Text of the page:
A number of current vehicle safety standards are blocking the development of the more sophisticated self-driving cars and trucks.
The National Highway Traffic Safety Administration promulgates Federal Motor Vehicle Safety Standards (FMVSS) that all vehicles sold in the U.S. must meet. Many of these standards are incompatible with highly automated vehicles (HAVs) — especially those designed to be operated exclusively by the vehicle's software control system.
For example, existing standards include requirements for brake pedals, manually controlled turn signals and many other vehicle design elements. For HAVs to move beyond developer testing and into deployment, either NHTSA will need to promulgate specific FMVSS for HAVs or Congress will need to enact another mechanism to facilitate deployment.
With rapidly evolving technology, it is likely that any standards for HAVs issued in the next few years would quickly be rendered irrelevant and could be counterproductive to the development of this technology in the U.S. In recent months, NHTSA and the U.S. House of Representatives have taken steps toward developing a regulatory framework for self-driving cars and trucks. NHTSA has recently issued a revised guidance to encourage HAVs developers to share safety data with the Department of Transportation and the public. The House of Representatives has passed H.R. 3388, with bi-partisan support, to expand a FMVSS exemption mechanism in the current law to allow sales of HAVs in advance of promulgated FMVSSs.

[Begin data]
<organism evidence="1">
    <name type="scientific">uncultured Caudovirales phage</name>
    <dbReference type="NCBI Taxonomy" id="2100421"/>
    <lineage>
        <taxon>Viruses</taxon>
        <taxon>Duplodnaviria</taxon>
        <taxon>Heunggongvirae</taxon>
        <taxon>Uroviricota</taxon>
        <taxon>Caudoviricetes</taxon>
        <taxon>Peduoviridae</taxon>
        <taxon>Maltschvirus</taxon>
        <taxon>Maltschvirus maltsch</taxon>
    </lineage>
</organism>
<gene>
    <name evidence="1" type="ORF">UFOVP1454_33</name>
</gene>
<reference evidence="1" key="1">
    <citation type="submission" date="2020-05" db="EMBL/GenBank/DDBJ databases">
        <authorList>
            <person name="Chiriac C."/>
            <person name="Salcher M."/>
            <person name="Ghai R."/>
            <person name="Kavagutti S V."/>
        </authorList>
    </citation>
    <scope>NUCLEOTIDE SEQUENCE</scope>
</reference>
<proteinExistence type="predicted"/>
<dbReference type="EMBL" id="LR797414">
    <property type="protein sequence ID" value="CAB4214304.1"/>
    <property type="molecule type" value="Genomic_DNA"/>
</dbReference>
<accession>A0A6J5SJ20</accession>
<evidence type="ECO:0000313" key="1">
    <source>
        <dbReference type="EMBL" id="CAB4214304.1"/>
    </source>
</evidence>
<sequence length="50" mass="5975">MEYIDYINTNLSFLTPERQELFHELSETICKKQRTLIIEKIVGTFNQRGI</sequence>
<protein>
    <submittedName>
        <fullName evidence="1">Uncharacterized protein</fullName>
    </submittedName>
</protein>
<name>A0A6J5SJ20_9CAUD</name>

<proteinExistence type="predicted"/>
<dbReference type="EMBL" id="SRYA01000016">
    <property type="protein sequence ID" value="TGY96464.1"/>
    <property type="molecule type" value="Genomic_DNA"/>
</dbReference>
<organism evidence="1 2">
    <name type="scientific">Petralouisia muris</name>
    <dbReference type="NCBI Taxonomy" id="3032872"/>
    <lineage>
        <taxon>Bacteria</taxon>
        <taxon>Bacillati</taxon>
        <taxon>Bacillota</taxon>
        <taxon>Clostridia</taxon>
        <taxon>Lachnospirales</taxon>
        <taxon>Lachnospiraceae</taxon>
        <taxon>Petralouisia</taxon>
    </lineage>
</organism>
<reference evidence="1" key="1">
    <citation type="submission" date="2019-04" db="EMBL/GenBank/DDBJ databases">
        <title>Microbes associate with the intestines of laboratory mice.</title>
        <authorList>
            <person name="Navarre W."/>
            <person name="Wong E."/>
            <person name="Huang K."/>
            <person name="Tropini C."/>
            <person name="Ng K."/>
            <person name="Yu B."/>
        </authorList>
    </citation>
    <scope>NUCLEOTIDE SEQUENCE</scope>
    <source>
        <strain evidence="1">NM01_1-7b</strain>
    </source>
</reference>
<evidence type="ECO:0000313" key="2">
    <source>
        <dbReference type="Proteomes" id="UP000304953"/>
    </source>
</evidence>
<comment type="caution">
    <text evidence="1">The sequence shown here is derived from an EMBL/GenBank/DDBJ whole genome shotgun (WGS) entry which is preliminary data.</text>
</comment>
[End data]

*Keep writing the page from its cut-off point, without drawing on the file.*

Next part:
2017 NHTSA Guidance
On Sept.12, NHTSA issued a guidance document on the safety regulation of HAVs titled "Automated Driving Systems: A Vision for Safety 2.0." As the "2.0" in the title suggests, the 2017 guidance updates the guidelines issued by the previous administration in September 2016. The current guidance document focuses on automated vehicle testing rather than deployment.
The 2017 guidance is voluntary and encourages developers to disclose to the public Voluntary Safety Self Assessments on 12 key safety elements: system safety; operational design domain; object and event detection and response; fallback (minimal risk condition); validation methods; human machine interface; vehicle cybersecurity; crashworthiness; post-crash automated driving system behavior; data recording; consumer education and training; and federal, state and local laws.
The 2017 guidance devotes significant attention to the role of state legislatures and highway safety officials in the testing of automated vehicles. It includes a mild warning against states establishing automated vehicle safety standards independent of NHTSA, but continues to leave the decision whether to allow testing on public roads to the states.
It is unclear whether the voluntary and public record data reporting under the 2017 guidance will provide a useful basis for NHTSA to develop formal safety standards for HAVs. However, the guidance will probably facilitate public understanding of how developers seek to make HAVs safer than human operated vehicles.
The SELF DRIVE Act